The position of deep time and an old earth is flatly contradicted by the genealogies recorded in Genesis 5, 11, 1 Chronicles 1-9, and Luke 3. The reason being is those genealogies direct the reader to the first man created, Adam. Adam was created when? The 6th day. The 6th day of what? The creation week. Now Jamin wrote elsewhere that what really matters is Genesis 2, because it is in chapter 2 where we have details about the creation of man. And though Jamin is insistent he believes Genesis 1 is important and central for the history of the world, we still can’t be too dogmatic about how we are to interpret that first chapter, and especially how those genealogical records tie into chapter 1. He seems to want me to believe the first five days of creation are disconnected and inconsequential with the last day of creation. Of course, there is no compelling reason offered to explain to me why I must abandon the straightforward exegesis which understands the first chapter as a day by day historical record of events that is affirmed by the genealogical records of the Bible. It’s almost like I hear him saying I can believe anything BUT a normal, literal solar days that follow one another consecutively for the creation week.

Yet, Jamin believes that because he can find five interpretative views of Genesis 1 and 2 among a group of his favorite evangelical authors, authors who supposedly affirm inerrancy and a deep time history for the earth, I can’t dismiss their position as being inconsistent and a denial of inerrancy. Nope. I have to be willing to also see frameworks and tabernacle motifs.

I could care less if D.A. Carson has written a hundred books or that B.B. Warfield has become the favorite go to theologian for the theistic evolutionists. Maybe I just lack the sophistication as a hick fundamentalist, but I am not going to be taken in by these scholarly Jedi mind tricks.

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Blogger Lynda O said...

"Agnostic-age creationism"... now that's a new term for me. Well said, Fred.

I just don't "get" that OEC mindset, but the compromisers seem to be "schizo" in how they delude themselves to think they are pleasing and honoring God, by "believing" Genesis 1 (and Genesis 1 is just poetry, to justify their real problem of unbelief). Again it comes down to naturalistic thinking, the mind that values man's ideas as more important than God's clearly stated revelation.

12:13 PM, September 28, 2010  
Blogger Fred Butler said...

The unusual thing with Jamin, however, is that he is someone I would probably agree with in many other matters. He isn't "compromising" how we understand Genesis just because he is trying to fit the "long age" evidence into his creation model. From what I get from his position is that he doesn't think the age of the earth is relevant or "that big a deal" in this discussion. In which case, I believe he is seriously naive and woefully lacking in his take of Genesis 1.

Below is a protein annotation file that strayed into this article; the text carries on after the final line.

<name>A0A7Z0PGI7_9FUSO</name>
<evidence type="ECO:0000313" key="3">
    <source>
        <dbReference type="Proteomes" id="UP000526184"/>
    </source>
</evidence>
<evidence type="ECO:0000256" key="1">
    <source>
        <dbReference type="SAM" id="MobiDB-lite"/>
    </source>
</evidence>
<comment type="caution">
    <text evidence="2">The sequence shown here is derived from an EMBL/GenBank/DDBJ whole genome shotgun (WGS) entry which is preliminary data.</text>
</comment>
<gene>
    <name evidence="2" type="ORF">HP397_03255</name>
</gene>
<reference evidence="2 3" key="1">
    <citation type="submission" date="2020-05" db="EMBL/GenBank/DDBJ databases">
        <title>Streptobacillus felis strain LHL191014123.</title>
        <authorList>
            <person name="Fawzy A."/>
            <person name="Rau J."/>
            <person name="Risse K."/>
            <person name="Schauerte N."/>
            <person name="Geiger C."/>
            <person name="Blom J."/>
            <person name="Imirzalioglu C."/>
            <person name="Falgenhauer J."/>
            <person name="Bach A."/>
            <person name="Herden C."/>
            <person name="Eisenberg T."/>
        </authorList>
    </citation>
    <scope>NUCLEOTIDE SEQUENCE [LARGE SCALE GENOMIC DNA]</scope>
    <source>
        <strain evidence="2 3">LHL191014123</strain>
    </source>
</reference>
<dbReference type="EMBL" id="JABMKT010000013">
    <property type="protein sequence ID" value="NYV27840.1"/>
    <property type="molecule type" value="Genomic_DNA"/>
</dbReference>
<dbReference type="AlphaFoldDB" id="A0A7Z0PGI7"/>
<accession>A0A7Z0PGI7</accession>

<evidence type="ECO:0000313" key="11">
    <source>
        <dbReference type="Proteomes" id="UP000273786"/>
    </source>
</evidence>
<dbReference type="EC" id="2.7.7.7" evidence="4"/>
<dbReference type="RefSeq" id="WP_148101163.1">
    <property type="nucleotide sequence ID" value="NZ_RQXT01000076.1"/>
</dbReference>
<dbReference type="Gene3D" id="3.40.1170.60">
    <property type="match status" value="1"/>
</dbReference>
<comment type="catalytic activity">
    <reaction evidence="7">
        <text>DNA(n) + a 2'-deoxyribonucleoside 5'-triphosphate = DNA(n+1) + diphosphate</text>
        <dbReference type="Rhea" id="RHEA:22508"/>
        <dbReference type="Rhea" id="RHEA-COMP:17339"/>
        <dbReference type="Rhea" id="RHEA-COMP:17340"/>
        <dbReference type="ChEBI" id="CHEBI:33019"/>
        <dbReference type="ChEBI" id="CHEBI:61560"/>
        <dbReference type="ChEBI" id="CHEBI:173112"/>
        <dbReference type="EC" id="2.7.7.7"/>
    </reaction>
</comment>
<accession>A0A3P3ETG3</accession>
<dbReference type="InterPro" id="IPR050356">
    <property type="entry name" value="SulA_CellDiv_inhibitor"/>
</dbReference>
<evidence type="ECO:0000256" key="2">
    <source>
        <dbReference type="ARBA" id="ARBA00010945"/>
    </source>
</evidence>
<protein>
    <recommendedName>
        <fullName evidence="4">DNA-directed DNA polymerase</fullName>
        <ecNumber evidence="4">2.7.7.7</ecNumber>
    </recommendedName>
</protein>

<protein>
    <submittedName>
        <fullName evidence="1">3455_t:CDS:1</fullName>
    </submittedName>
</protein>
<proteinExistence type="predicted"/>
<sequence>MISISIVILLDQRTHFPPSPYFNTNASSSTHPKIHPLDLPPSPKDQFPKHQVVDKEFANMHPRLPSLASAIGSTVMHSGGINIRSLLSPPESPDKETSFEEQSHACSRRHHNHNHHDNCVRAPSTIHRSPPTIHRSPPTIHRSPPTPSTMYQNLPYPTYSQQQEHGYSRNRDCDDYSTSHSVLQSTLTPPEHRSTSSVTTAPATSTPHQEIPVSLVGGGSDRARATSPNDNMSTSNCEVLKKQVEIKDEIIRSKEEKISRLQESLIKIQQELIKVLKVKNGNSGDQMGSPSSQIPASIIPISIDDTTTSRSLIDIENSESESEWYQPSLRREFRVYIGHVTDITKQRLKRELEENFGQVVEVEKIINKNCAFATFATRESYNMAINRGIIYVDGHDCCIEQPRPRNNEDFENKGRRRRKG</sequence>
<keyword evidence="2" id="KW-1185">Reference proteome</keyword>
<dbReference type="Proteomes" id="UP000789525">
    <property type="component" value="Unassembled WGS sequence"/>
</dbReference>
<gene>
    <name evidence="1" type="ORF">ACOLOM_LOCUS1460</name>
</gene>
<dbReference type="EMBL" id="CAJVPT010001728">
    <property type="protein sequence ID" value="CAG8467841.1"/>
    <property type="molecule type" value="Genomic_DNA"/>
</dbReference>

12:47 PM, September 28, 2010  
Anonymous Anonymous said...

Hey Fred,

I'm looking around for something in D.A. Carson's stuff that says he's an OEC guy.

So far I only find YEC.

Where would I find his OEC stuff?


1:04 PM, September 28, 2010  
Blogger Fred Butler said...

I am not sure if he is an OEC or not. My mention of him has more to do with addressing the scholars that have been hurled my way as having a view of having a non-literal view of Genesis. I can see the confusion and will amend my last comment with I have the time.

1:17 PM, September 28, 2010  
Blogger The Apologetic Front said...

My forehead is raw from slapping it so much. I can't even pretend to read Genesis in any other way than 6 literal, around-24-hour-days, that took place thousands of years ago. I've tried and tried. I don't get it. I really don't.

8:01 PM, September 28, 2010  
Anonymous Anonymous said...


I think the D.A. Carson bit is about how he says (rightly I think) that Genesis 1 is "high prose". Not poetry, but not straight prose either.
Of course he also (as I understand it) says that we still must take information out of Genesis 1 as it is presented.
So I think he's YEC, but the OEC'ers jump all over his understanding of the genre issue and to use it to say something like this:

"See? High prose! That really means poetry, so we can take it to mean whatever we want. After all, our high school english teachers always asked us what WE saw in a poem.!"

And it's already been demonstrated over and over that whatever those theologians meant, it sure wasn't what Biologos wanted them to mean.

But once you chuck one obvious truth, the others become rather easier to ignore, don't they?

6:08 AM, September 29, 2010  
Blogger Sir Aaron said...


I agree with you. They take authors from the past who can no longer defend themselves and use them as prooftext. I remember one thread on creation at Pyro where people were actually arguing that if Augustine and other authors were still alive they'd be OEC.

Secondarily, the evidence for OEC is pathetic.

6:36 PM, September 29, 2010